The second, proactive stage involved monitoring the developments in South Korea, Italy and Europe, and Iran. The preventive measures taken by the Government following your instruction, Mr President, in fact allowed the Russian Federation to limit the flow of infected people into Russia in the first two phases (there are four phases in total) and, thus, give the health systems almost three months at least to get prepared.

The next stage in the progression of the epidemic process and what we are observing. Of course, there are new patients today, as there should be according to the logic of the epidemic process, which has been around for a long time and is well-known, and proactive measures are being taken. I would especially like to emphasise that what was done in late March – the announcement of the so-called holiday, although we all understand very well that this is the stage of limiting contact with others, which is the most important factor in breaking the epidemic chains and the epidemic process – is having an impact.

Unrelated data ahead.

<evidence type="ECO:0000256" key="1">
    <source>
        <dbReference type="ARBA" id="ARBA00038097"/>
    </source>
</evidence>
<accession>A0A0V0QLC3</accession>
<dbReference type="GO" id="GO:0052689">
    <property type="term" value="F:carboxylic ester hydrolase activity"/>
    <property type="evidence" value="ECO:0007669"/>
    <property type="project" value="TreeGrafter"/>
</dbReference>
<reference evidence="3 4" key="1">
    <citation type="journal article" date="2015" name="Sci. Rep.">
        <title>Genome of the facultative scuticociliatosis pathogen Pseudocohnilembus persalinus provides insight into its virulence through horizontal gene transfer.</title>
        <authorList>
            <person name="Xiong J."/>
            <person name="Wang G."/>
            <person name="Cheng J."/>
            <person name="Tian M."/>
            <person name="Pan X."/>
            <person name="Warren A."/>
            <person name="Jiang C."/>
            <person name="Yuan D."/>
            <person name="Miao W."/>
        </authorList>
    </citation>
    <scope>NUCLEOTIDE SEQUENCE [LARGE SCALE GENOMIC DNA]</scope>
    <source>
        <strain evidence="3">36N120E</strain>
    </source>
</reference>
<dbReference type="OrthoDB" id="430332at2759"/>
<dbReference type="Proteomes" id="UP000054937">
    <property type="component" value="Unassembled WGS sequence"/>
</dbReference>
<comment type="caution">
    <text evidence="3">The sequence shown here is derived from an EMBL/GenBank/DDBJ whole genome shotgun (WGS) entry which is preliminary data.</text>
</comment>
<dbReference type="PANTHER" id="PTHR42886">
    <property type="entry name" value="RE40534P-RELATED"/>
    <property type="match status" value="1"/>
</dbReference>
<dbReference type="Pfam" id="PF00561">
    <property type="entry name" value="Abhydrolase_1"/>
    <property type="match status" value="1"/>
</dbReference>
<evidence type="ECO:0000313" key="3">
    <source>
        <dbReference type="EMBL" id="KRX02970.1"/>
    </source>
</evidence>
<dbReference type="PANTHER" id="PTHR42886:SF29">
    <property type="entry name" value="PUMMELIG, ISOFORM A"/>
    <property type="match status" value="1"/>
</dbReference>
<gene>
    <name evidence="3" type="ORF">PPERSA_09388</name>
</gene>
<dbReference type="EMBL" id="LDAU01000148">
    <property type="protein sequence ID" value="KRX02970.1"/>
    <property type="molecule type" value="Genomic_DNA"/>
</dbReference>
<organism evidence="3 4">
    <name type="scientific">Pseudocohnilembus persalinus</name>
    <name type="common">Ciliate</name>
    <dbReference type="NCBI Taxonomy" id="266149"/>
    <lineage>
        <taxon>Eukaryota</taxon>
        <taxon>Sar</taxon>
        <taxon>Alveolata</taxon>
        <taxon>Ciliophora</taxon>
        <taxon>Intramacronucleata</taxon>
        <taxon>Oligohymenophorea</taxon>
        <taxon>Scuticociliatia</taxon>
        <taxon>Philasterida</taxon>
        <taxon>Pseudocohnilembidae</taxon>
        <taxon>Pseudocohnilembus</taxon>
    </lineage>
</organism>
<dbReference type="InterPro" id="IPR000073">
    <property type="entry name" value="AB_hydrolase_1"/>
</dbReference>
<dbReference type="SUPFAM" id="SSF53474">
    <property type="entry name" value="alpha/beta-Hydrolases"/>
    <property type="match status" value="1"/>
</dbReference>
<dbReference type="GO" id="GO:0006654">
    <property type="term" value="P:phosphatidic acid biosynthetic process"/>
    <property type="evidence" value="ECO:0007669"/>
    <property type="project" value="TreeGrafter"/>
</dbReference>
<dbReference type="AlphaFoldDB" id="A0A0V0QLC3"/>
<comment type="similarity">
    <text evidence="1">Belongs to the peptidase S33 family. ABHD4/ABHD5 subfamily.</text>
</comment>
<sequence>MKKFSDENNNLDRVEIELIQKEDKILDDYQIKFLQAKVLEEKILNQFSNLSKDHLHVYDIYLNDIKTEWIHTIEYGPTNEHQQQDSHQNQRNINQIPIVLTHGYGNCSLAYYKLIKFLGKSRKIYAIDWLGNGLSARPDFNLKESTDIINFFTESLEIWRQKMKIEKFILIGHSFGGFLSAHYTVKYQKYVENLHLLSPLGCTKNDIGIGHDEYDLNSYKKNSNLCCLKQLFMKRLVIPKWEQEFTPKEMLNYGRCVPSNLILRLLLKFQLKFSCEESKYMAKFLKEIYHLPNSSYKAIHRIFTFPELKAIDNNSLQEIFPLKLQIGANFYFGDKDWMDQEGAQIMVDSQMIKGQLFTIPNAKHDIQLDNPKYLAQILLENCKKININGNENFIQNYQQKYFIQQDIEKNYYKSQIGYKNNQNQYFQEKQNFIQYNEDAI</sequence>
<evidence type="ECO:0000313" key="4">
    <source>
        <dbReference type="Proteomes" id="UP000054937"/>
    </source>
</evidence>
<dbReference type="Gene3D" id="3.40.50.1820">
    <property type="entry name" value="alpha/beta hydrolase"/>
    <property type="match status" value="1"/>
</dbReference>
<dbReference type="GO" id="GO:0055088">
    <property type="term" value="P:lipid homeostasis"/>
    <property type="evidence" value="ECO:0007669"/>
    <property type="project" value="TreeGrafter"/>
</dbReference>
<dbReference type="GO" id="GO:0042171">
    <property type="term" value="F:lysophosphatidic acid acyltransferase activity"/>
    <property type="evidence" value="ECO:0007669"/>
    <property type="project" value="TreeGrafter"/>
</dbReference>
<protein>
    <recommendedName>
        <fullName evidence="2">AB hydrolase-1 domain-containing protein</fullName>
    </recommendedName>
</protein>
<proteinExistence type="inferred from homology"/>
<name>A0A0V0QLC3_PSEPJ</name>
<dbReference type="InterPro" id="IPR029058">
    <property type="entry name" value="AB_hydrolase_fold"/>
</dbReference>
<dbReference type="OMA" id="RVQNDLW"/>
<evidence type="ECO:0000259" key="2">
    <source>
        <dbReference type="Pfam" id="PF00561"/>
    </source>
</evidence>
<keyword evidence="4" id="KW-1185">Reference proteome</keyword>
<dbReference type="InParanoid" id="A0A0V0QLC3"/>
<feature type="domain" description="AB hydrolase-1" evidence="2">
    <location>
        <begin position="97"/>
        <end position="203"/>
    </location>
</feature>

While cases continue to grow internally, we are monitoring and recording the results, taking into account the incubation period. We will see the result of this restriction in a week – a decrease in the incidence rate or further growth.

In this regard, it is very important today to continue the great work that is being carried out in the Russian Federation with respect to preventive actions, and this is primarily what we talked about, what is happening – social distancing.

And of course, the risks. The risk group is older people primarily; work is underway, people are self-isolating. The practice of foreign countries shows that family clusters develop, and anti-epidemic and preventive measures are taken for family clusters.